Arbitration Clause and Indian Consumer Protection Act 1986

Consumer Protection Act

Many companies include the ‘Arbitration’ clause in their warranty terms. This will require appointment of arbitrators for the respective parties in case of any disputes and the arbitration will be held at the place of the company’s choice and convenience. From consumers point of view this is ridiculous as it is always not possible for a consumer to appoint arbitrator and it will also be not possible for consumer to travel to the place of arbitration for hearings. Moreover, this is more suited for commercial contracts. This also goes against the very purpose of enacting Consumer Protection Act. Fortunately, remedy lies in the Consumer Protection Act, 1986.

Section 3 of Consumer Protection Act 1986 states as follows:

“Act not in derogation of any other law.—The provisions of this Act shall be in addition to and not in derogation of the provisions of any other law for the time being in force.”

This can be interpreted that CPA is not a replacement of any other law that is agreed between the parties to settle disputes.  However, CPA is in addition to whatever law or other provisions available at the material time.

Going by the above, one is not prevented from availing the provisions of CPA provided the Complainant is a Consumer and the nature of complaint falls within the meaning of consumer dispute as defined in the Act.  The opposite party may very well argue that the disputes are subject to Arbitration Act.  However, Consumer Courts take a lenient view in favour of the consumers on the following grounds:

Consumer Protection Act is enacted by the Parliament of Law, Govt. of India and it has the status of a Court.  It is enacted to enable ordinary consumers to secure less expensive and speedy redressal of their grievances.

In a recent order on a dispute between Mr.Lakhbir Singh and BSNL & Ors. in the District Consumer Forum, Ferozepur (CC No.180/2009), it is stated that:

“The Consumer Forum established under the Consumer Protection Act, 1986 does not exercise jurisdiction upon each and every matter, rather the jurisdiction of the Consumer Forum can be invoked only on the matters/disputes where the consumer element is involved. So when a dispute where the rights of the consumers are to be adjudicated there only the consumer courts, specially enacted for the said purpose, have the jurisdiction and all other Forums fall subordinate to it. It is now clear that the Consumer Protection law is not a general law, but a special law enacted for the better protection of the interests of the consumers. Where there is a deficiency in service and unfair trade practice, the provisions of the Consumer Protection Act, 1986 can be invoked irrespective of any other statute dealing with the same matter. The remedy under the Consumer Protection Act is an additional and special remedy.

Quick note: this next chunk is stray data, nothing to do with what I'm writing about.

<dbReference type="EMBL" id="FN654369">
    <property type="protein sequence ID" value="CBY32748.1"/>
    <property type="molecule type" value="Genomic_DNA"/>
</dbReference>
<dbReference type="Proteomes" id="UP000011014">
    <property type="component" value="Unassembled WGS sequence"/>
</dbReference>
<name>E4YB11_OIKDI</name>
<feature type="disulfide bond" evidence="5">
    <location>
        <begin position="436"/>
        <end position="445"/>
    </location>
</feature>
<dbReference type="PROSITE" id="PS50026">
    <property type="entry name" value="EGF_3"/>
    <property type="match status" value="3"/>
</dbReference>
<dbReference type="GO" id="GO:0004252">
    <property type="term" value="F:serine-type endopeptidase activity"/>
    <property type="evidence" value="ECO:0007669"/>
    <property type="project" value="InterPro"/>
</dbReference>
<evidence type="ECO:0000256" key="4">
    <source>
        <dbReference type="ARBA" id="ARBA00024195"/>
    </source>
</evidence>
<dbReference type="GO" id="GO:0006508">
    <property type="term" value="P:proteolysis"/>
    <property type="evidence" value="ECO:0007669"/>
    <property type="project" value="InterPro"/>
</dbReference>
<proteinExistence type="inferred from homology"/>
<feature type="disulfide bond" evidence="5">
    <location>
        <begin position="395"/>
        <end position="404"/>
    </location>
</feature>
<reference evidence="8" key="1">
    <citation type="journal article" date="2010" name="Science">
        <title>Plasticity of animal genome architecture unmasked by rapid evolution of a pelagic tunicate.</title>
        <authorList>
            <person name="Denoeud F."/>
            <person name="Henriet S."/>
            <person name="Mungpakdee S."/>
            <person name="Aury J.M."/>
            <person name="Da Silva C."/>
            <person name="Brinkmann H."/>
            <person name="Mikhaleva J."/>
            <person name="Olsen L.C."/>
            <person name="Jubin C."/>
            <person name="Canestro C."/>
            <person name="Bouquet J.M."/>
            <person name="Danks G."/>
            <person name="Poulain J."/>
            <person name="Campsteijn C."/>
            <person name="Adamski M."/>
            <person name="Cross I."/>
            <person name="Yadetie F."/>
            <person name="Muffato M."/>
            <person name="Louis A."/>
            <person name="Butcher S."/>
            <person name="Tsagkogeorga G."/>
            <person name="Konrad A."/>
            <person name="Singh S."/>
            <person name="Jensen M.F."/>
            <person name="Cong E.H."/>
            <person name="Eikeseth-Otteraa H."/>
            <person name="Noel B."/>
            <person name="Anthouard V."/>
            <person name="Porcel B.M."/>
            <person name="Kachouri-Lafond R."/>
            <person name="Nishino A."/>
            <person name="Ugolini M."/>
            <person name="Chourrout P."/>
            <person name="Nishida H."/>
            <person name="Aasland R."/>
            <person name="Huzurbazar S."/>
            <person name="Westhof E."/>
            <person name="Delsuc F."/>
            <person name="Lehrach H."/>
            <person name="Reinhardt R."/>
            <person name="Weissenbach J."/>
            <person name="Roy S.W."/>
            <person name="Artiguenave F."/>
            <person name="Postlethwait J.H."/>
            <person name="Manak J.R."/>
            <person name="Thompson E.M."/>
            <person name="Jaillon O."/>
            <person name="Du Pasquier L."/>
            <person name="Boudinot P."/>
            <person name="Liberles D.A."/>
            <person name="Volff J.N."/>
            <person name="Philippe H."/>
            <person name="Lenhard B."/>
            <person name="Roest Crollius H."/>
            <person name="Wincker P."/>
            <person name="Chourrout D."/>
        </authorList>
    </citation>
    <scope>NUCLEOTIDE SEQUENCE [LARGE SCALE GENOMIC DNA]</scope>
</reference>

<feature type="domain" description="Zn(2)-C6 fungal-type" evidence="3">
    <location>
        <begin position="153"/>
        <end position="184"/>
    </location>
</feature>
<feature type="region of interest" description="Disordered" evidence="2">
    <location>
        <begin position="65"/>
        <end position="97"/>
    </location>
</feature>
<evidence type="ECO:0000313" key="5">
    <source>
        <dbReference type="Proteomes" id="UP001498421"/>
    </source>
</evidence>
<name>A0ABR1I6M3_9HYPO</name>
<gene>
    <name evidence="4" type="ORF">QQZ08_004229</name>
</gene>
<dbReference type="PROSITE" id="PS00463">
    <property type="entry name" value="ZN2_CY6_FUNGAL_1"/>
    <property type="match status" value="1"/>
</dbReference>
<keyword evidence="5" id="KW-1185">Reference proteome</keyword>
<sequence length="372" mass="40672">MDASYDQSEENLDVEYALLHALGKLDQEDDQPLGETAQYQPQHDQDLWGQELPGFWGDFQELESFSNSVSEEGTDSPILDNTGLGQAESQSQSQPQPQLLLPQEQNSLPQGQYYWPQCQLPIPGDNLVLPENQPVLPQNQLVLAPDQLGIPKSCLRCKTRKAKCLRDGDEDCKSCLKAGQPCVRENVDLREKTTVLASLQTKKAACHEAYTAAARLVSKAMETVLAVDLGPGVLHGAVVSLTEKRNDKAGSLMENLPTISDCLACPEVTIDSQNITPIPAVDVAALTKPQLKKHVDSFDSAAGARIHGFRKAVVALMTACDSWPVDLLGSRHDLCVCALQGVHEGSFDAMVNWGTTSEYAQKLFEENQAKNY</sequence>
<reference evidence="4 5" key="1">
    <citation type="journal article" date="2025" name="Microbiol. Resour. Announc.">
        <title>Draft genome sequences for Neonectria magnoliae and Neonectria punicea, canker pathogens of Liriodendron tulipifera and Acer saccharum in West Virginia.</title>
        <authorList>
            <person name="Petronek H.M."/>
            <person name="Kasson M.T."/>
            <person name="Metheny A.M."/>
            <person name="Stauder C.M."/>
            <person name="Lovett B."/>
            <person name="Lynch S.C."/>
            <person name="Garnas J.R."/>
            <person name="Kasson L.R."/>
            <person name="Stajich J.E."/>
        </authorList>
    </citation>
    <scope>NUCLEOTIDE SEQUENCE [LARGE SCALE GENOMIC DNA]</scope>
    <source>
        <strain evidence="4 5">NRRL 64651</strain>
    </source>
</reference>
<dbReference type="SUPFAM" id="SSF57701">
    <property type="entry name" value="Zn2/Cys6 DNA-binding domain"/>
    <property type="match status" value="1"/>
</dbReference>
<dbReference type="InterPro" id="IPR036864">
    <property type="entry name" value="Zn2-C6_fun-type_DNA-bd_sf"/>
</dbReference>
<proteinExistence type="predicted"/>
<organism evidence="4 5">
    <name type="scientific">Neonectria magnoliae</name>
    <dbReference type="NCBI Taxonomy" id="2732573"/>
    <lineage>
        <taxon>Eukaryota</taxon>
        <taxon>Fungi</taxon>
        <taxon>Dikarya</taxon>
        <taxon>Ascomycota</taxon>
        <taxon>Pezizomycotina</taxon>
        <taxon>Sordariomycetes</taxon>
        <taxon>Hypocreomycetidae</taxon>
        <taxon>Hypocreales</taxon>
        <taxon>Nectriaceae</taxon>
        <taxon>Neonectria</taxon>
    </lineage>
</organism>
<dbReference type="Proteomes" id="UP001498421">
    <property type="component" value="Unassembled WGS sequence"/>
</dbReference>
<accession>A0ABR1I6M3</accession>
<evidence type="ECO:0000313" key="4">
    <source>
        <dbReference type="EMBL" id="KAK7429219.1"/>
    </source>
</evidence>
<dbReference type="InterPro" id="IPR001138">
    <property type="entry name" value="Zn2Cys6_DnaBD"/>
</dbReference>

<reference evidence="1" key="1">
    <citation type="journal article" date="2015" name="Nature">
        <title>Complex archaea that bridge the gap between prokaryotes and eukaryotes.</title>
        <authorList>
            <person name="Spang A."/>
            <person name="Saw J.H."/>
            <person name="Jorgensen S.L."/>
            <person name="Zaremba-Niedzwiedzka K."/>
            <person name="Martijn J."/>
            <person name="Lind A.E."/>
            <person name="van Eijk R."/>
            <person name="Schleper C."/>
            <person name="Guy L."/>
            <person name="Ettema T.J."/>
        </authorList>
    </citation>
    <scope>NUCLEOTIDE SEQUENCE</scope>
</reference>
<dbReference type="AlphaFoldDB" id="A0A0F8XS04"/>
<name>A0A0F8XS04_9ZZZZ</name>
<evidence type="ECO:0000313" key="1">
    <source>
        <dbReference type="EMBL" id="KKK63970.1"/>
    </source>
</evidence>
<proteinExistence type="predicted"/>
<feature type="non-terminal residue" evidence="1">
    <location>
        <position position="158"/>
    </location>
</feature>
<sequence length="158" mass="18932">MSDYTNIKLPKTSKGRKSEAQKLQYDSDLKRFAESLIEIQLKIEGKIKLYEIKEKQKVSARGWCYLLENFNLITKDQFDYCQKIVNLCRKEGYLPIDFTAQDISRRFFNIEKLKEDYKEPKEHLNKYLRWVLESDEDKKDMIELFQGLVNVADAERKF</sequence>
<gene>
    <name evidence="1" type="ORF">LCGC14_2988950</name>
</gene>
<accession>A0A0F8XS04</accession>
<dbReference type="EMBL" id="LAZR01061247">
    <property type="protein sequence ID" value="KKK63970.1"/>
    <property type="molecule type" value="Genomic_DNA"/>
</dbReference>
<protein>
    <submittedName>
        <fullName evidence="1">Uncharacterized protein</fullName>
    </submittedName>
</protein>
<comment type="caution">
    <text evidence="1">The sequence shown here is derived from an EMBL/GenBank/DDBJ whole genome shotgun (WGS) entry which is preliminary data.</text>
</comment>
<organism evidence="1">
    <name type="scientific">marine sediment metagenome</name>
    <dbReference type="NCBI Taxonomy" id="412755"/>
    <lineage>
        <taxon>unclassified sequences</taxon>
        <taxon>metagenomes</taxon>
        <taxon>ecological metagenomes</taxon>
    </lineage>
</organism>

The Hon’ble National Commission in “Union of India and Others Versus Jagdamba Rice Mills, 1993 (1) CLT 705, while discussing Section 7-B of the Indian Telegraph Act and referring to the authority styled as Santokh Singh Versus Divisional Engineer Telephones, Shilong, AIR 1990 Ghuwahati 47, has observed that the Government of India has itself taken a policy decision to the effect that all the requests and reference to Arbitration under the Indian Telegraph Act shall be rejected and Arbitrator shall be appointed only in such cases where subscriber approaches a court with a request for arbitration and court orders for the same. So when the Government of India to be more specific Telecom Authority itself is not willing to refer the dispute concerning the telegraph apparatus etc. to the Arbitrator except upon the orders of the court, then it does not behoove to the opposite parties to raise an objection under Section 7-B of the Telegraph Act.

Now, it is also a settled law that where two interpretations of statute/law are possible, then the one favouring the consumer is to be taken. Moreover, in case of petty consumer disputes, to direct a poor consumer to approach the Central Government for appointment of an Arbitrator for the adjudication of his small dispute, would be just the denial of justice to him especially when the legislature has enacted a consumer friendly legislation for better protection of the consumer rights and the remedy is available at the door step of the consumer as the District Consumer Forums have been established at every District head quarter of a State.”

Settling disputes by way of Arbitration may prove to be expensive and a long drawn process.  This procedure is not suggested for settling consumer disputes, for which the special Act CPA is enacted.  So in our general view, disputes can be referred to the Consumer Courts even if the warranty terms incorporate Arbitration clause.

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